If you have money saved in a pension but are a bit short of cash at the moment, you are exactly the sort of person being targeted by a new type of financial con.
Pension liberation or unlocking schemes are advertised – online or through cold calls and text messages – with claims that customers can take money early out of their existing retirement savings.
The firms running these schemes often stress that this will have little effect on the long-term health of the pension fund.
But this is rarely the case: the fees for unlocking or liberating a pension early can wipe out more than 80 per cent of the total fund’s value.
And in some cases, the money may be moved into fraudulent offshore pension schemes, never to be seen again.
How the scams work
Normally, a pension cannot be taken before the holder turns 55.
But if someone does take money out before this, it is classed by HM Revenue & Customs as an "unauthorised payment", and liable to tax charges.
Liberation firms typically ask their victims to move their whole pension to a new scheme, with part of the money "liberated" – paid out in cash – to the pension holder.
But this comes at a cost. The firm will normally impose a fee of as much of 30 per cent of the value of the whole fund.
And the HMRC tax charge for the unauthorised payment will be 55 per cent. This is to claw back the tax relief that would have already been added to the pension contributions.
So say someone moved a fund worth £30,000, taking £5,000 in cash. The liberation firm might charge a fee of £9,000 – 30 per cent of the total – with tax at 55 per cent of £16,500 on top.
This would leave the victim with nothing left in their pension, and £500 in tax still to pay.
Regulators have started to crack down on pension liberation firms over the past six months.
In July, the Pensions Regulator began a High Court action to have some pension liberation schemes declared illegal.
But the number of dubious deals appears to be on the rise.
Pension firm Phoenix Life said recently it was now receiving more than four times as many requests for transfers since at the start of 2013.
A large proportion of these transfers have been put on hold while Phoenix investigates whether or not fraud is involved.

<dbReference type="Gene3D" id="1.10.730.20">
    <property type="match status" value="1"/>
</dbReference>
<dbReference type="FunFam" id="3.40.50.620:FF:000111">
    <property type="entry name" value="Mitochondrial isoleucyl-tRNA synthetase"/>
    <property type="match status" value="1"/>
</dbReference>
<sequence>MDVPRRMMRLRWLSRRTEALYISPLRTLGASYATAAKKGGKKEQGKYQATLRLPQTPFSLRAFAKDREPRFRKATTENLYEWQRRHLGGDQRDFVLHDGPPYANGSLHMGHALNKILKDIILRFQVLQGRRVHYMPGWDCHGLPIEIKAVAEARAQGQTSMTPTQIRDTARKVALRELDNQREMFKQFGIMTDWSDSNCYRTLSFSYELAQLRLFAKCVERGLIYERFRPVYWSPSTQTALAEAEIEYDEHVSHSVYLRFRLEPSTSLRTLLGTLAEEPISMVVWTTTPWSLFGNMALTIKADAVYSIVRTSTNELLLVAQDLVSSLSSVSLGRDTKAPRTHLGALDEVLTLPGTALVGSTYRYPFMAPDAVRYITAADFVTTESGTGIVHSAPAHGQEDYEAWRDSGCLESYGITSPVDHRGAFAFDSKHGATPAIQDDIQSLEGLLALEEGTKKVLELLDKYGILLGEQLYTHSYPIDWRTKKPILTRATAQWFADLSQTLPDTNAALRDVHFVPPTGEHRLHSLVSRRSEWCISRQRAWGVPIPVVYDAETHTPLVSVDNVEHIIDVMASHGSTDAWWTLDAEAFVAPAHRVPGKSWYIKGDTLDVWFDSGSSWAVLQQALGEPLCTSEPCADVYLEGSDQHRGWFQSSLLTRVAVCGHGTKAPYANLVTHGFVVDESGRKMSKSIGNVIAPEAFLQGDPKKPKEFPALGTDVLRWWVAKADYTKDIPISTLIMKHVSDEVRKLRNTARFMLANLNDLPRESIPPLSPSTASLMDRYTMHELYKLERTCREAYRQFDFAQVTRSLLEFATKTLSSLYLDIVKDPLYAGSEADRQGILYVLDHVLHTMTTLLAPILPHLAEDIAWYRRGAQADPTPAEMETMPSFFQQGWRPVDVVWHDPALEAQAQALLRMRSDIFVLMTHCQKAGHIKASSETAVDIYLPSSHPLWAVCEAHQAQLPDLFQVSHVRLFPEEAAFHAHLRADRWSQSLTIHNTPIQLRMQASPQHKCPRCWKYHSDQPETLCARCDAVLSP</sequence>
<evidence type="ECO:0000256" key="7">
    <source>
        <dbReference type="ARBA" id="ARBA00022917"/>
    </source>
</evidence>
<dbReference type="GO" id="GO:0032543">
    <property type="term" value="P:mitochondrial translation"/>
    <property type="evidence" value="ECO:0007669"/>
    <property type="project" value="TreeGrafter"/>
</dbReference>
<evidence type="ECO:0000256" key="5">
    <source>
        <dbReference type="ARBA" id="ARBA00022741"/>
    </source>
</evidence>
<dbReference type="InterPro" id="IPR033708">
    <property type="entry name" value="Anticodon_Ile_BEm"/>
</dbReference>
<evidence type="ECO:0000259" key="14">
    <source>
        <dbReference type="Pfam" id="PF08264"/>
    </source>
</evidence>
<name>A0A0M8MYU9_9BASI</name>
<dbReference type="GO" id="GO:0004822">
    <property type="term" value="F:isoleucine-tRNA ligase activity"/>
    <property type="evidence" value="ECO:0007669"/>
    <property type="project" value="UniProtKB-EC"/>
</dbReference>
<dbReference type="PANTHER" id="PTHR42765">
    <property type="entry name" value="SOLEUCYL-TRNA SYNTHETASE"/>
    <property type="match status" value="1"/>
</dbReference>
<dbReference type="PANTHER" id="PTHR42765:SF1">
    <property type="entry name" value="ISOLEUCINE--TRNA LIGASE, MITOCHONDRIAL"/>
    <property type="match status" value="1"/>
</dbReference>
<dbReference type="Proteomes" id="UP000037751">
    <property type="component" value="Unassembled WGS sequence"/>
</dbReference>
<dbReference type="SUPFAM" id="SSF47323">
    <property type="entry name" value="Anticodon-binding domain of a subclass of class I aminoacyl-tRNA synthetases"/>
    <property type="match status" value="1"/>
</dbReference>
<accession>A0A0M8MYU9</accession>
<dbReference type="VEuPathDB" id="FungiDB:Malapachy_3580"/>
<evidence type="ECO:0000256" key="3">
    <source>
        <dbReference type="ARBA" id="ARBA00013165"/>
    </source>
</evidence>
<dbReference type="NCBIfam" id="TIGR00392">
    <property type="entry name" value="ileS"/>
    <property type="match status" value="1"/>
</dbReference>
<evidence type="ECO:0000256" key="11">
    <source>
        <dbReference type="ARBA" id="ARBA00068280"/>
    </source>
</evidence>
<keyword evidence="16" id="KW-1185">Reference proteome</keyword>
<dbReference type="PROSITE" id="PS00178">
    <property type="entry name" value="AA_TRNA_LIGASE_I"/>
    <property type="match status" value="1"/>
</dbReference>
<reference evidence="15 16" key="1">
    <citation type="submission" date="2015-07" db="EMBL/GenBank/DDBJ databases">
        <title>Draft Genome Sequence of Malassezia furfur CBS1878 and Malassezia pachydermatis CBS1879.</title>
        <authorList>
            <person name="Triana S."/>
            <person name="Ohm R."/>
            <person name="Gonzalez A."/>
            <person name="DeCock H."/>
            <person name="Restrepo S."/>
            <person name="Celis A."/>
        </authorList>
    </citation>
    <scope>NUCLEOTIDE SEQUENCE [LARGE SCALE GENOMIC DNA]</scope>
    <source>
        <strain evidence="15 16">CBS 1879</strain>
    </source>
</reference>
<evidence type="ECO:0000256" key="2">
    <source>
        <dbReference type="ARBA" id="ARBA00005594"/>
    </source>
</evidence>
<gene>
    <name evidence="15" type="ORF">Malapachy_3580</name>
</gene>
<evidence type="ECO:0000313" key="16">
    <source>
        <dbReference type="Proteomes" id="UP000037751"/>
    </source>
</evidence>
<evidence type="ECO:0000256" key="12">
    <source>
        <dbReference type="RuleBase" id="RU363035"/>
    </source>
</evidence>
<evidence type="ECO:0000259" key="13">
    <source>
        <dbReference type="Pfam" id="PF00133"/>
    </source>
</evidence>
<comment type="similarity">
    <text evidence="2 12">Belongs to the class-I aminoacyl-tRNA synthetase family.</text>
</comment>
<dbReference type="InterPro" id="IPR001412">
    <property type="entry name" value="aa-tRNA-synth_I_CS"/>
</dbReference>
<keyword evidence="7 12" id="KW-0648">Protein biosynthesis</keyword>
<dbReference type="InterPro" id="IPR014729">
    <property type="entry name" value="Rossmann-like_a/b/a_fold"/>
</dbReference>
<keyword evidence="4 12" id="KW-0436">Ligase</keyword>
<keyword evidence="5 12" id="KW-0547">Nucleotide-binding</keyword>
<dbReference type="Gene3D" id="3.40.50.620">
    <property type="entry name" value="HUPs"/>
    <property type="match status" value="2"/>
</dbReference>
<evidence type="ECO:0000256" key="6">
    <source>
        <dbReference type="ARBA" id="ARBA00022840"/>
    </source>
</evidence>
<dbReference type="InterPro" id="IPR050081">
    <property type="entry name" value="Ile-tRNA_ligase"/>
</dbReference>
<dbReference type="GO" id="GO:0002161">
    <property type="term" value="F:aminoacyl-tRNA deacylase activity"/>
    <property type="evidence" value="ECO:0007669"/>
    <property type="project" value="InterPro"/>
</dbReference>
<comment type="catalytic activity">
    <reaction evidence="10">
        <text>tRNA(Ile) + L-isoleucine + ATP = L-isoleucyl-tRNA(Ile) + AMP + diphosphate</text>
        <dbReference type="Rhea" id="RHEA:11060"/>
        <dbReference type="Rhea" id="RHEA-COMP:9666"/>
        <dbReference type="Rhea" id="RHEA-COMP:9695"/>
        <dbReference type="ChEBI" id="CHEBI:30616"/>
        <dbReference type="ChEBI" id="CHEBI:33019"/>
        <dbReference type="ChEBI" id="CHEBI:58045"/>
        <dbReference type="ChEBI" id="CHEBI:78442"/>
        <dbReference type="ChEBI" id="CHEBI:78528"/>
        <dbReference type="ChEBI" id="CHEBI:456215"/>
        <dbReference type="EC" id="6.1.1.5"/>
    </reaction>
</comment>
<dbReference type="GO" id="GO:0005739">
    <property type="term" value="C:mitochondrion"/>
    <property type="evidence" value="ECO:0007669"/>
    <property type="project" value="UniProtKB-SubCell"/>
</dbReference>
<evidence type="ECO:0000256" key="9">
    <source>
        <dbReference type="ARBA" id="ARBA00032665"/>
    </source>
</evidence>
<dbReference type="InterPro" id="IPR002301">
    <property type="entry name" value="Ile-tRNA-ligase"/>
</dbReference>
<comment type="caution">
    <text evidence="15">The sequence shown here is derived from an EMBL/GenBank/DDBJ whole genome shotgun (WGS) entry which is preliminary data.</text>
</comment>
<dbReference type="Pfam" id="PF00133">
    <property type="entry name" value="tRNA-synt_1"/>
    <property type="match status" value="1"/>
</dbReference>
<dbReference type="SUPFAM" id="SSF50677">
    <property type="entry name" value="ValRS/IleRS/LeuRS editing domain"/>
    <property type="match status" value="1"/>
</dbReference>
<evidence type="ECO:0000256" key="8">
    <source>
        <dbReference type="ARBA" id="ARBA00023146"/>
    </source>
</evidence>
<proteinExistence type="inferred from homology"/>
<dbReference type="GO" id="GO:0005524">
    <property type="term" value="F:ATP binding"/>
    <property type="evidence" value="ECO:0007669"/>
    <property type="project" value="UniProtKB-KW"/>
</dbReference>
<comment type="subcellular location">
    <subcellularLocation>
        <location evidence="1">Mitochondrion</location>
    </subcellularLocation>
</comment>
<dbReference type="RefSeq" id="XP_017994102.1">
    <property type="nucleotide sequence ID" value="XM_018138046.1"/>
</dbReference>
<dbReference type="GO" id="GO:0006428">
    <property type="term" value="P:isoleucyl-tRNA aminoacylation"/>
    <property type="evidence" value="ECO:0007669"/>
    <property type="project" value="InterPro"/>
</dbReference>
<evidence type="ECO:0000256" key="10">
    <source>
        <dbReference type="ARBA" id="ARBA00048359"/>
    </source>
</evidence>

Spokeswoman Shellie Wells says: "Many unscrupulous businesses offer customers the opportunity to unlock their pension, in exchange for cash, before they reach 55, often without making them aware of the fees they are charging for this service.
"Even worse, some of these schemes are set up to commit fraud, and when customers come to draw their pensions in a few years, there may be nothing left."
Wells adds: "With the possibility of new legislation on the horizon, it is likely that companies will be keen to exploit this loophole before it closes, so it has never been more important for us to be vigilant on behalf of our customers."
According to the Pensions Advisory Service (PAS), the following are signs that a scheme could be dubious:
- If you have a poor credit history. Fraudsters tend to target people with bankruptcy orders of county court judgements.
- You are contacted out of the blue. Firms will try to contact as many people as possible in the hope of getting a "bite".
- Documentation is withheld. The PAS says that firms frequently fail to pass on the necessary documentation, either because it doesn’t exist or it would expose the scam.
- You are urged to speed up the process. The firm may ask you to contact your pension company or trustees to get the transfer carried out more quickly. But this is another sign that the fraudsters don’t want you to scrutinise the deal or get cold feet.